Tuesday, May 29, 2007

On the Bench

Folks, it's bad knee time again. Well, not bad, but not progressing. You know what that means: no yoga. Right when I likely need it the most. So...no yoga, no yoga blogs. Unless, of course, the kids do something really profound (I am still teaching them about every other week). I have to give my knees a rest in order to be able to complete my last yoga teacher training module in late June.

The only good thing that's come out of all this knee bulls*** is I've been hardcore on the upper body/ab workouts. The result? I'm getting at least three sets of five-to-seven pull ups. This coming from the girl who couldn't do a single unassisted pull up a couple months ago. I'm hoping by the end of summer, I can get three sets of ten. You'd think I just won the Pulitzer or something. Sure, it's trivial, but when your life is blowing up and you have some little victory, some progress, you're just elated. So, I'm hoping with all this upper body/core work, when I finally do get back to yoga, I can rock forearm balances and handstands. Away from the wall. One can dream, right?

Funny: the very things I've hated upon first attempt are the very things I most look forward to trying again and again. Because I've forced myself into the challenge. And it turns out I like it. (It feels like I've written this before. If I have, forgive me. It's just so surprising, all this "forcing" myself into uncomfortable situations. So not me. Well, used to not be me.)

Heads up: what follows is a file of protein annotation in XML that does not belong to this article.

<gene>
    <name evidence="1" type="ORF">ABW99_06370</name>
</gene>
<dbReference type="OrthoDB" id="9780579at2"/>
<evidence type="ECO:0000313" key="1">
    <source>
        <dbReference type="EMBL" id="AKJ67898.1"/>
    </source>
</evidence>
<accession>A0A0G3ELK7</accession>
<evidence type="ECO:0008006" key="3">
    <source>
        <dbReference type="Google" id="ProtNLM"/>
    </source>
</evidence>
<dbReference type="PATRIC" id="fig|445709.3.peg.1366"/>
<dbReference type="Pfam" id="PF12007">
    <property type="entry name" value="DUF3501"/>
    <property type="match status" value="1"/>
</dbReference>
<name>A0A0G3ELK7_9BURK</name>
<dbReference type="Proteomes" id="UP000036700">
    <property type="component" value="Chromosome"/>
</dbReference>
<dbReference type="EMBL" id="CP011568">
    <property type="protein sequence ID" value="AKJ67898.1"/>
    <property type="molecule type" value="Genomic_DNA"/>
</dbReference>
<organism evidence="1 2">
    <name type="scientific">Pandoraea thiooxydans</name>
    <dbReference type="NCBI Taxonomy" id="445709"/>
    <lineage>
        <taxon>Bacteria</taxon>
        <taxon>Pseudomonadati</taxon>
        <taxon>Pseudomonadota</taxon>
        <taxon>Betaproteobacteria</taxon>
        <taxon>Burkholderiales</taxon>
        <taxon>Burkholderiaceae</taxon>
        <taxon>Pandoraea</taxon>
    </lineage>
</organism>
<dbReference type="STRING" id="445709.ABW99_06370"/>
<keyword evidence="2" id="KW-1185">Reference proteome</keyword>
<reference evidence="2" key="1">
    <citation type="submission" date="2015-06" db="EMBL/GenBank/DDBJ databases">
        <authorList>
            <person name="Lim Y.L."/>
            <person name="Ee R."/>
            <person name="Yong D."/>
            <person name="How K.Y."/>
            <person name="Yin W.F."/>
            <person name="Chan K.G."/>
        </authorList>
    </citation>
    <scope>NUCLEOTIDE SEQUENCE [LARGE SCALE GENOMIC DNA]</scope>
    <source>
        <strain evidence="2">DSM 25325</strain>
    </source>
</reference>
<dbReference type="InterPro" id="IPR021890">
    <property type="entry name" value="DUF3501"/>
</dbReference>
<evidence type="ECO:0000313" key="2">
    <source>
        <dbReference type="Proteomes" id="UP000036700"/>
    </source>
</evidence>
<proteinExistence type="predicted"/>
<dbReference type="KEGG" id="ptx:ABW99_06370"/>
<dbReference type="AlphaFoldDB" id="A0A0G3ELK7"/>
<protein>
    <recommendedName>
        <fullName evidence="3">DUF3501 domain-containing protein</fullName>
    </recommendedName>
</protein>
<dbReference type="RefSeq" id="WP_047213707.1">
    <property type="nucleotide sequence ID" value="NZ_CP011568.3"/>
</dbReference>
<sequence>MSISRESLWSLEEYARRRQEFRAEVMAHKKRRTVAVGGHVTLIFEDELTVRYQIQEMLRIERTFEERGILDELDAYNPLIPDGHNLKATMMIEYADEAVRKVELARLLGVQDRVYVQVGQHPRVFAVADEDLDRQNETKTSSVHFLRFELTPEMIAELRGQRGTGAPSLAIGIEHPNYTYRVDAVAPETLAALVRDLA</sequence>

No yoga sucks, it really does. I miss class, I miss Rachel from Cuba (even if I hardly know her...I love to hear her talk, and she's the other person in class—unfortunately for her—with bum knees, so we keep tabs on each other), and I miss, more than anything, my precious time with Dolly.

I'm not sure why I've been benched at this particular time in my life, but I suspect it might have something to do with the need for a slower pace and introspection. I've done a lot of soul searching the last six months—no doubt yoga has had an influence there. I've learned to be more in the present, and as such, I'm having to evaluate where I am each day on that day. Not a month in advance. See, you can't plan your practice a month a time when your knees are screwed up. Just when I thought it was safe to start adding classes to my calendar for June, the knees flare up, and, well, that's why when it comes to my calendar, I write in pencil.

So, I've got no choice but to just chill. Sit back and evaluate. Take stock. Be glad for what I have right here, right now. Worry about tomorrow when tomorrow comes. Know that it will work when it is supposed to.

Wednesday, May 23, 2007

Yoga Moms

Subbed a kids yoga class yesterday at a new studio on a tony side of town. Here's what I learned: